Two things are true about Asexual and Aromantic representation in literature: There is a severe lack of representation but there is also probably more out there than you think. Books with lesser-represented identities often don't get large books deals and lots of publicity. Many of them don't get traditionally published at all and instead are published independently via small presses or self publishing. Having the right resources can make the difference between finding dozens of books with these identities and never reading about them at all.
Yesterday, Netflix made the unfortunate decision to cancel their show One Day at a Time. Viewers all over social media are rallying to get the show picked up by another network because they are all in love with the groundbreaking characters and storylines. This show is especially loved for showcasing great Latinx, queer characters and storylines as well as storylines focused on mental health.
While I truly hope that this show gets picked up and renewed, I also know that, in the meantime, people are missing this incredible story. Today, I wanted to share some wonderful YA books that showcase some of the wonderful queer and Latinx voices that are taking the world of literature by storm.
In my post yesterday, I talked about the need to support marginalized bookish creators with more than just words. This has become only more relevant with some of the recent news in the book community. In light of this, I will be spending time in the coming weeks to highlight diverse creators who publish on multiple platforms.
Today I am focusing on Booktube. At the moment, Booktube is the most consumed bookish community, reaches the most readers, and receives the most paid promotion from publishers. It has so many amazing marginalized creators, but the most popular and most viewed channels are predominantly run by white, cis, straight, and able-bodied creators. Frankly, there is so much talent on Booktube that, if we aren't watching marginalized creators, it can only be because we are being intentionally exclusionary.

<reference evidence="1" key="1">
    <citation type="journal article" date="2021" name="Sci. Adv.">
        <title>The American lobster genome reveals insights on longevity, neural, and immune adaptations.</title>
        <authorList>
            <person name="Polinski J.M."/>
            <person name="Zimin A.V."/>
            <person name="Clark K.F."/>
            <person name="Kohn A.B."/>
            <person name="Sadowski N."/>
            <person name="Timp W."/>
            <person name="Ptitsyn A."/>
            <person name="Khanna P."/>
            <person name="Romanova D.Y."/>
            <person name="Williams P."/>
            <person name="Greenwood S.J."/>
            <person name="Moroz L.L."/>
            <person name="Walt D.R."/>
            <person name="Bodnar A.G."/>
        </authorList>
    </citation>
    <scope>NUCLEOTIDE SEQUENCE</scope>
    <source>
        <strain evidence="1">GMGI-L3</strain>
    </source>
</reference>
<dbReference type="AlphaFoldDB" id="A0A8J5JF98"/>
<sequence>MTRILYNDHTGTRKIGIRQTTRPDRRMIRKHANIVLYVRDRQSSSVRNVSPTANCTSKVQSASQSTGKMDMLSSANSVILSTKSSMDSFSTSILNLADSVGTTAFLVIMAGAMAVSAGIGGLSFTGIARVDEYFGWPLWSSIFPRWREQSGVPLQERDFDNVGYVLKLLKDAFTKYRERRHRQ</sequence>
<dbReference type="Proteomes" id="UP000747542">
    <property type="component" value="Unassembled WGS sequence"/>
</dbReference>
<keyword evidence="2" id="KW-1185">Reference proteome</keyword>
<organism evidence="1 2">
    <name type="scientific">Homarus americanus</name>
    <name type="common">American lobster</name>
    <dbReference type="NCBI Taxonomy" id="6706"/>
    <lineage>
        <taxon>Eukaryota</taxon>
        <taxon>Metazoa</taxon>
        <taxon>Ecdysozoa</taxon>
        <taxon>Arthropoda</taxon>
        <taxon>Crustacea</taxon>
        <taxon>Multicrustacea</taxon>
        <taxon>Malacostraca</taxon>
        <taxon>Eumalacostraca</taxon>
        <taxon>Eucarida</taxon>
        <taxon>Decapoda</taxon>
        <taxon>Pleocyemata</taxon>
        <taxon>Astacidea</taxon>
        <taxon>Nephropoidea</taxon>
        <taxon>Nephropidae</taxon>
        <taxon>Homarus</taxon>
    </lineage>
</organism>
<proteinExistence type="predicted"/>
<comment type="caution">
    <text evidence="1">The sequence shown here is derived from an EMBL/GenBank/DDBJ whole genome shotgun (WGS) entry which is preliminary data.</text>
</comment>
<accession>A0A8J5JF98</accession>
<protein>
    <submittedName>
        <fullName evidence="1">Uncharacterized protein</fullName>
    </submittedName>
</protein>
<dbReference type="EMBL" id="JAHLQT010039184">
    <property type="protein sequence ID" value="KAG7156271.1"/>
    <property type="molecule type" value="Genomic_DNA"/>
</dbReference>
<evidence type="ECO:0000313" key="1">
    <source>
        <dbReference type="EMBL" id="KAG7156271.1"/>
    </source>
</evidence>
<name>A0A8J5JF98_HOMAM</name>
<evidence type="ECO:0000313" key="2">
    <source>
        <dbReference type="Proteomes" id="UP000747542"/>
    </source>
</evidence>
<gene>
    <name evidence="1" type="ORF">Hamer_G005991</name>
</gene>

I will be highlighting a mix of small and large channels. I love supporting small channels and seeing them grow, but I also know that even the biggest channels on this list are still 100,000 followers smaller than some of the largest booktubers. These channels deserve to be just as promoted.
Before I jump into this topic, let me set the stage here. If you aren’t familiar with the world of publishing and blogger discourse, here’s what you need to know. Advance Reader Copies (ARCs) are copies of a book that go out to early reviewers, booksellers, and librarians to drive hype and sales for a book. Typically the copies that go to influencers (those would be bloggers like me, media outlets, bookstagramers, booktubers, etc.) are determined by the influencer’s audience size and how well the book with probably sell to their followers. If the blogger only promotes fantasy, they probably won’t receive the biggest contemporary romance of the season. If the blogger doesn’t have many followers, big publishers probably won’t be interested in sending them copies.
The Disasters by M.K. England
Genre and Themes Young Adult / Science Fiction / Friendship / LGBT+
Published December 18th, 2018
Goodreads | Amazon | Book Depository
Hello, lovely readers! I hope the new year is treating all of you well. As I was putting together my most anticipated lists for 2019, I realized there were a lot of YA book with lgbt+ lead characters that were flying under the radar. I wanted to make sure everyone knew about the queer books that were coming out this year so I made this video and post to share with you all. I will be uploading a similar post for every month of 2019 so that no one misses out on these awesome titles.
2018 has been an amazing year for ace-spectrum characters in young adult fiction. We've gotten ace stories in romance, fantasy, sci-fi, historical, mystery, and every genre in between. There has been romantic ace rep, aromantic ace rep, and demisexual rep. We've had more stories by ownvoices ace authors than ever before and they are telling stories that are so, so important to ace readers.
Unfortunately, even though asexual representation is getting much more common, it is still sometimes hard to find out which books feature asexual characters. Reviewers often forget to mention ace rep in their reviews and too often these books fly under the radar. To combat this, I've complied a list of every ace-spectrum character I could find in 2018 young adult fiction. This includes main characters, love interests, and side characters. I've also included links to reviews by ace-spectrum reviewers so that you can read their thoughts about each of these books.
Please be aware that the fact that I included a book in this list does not mean the representation is good. A few of the books have very mixed or negative reviews so I urge you to check those out before you read them yourself if you are worried about poor representation. I included as many links to reviews by ace-spectrum readers as I could find to help you gauge which books are beneficial and which are harmful to ace readers.
Don't forget to check out the end of the post to enter to win any YA book featuring an asexual character!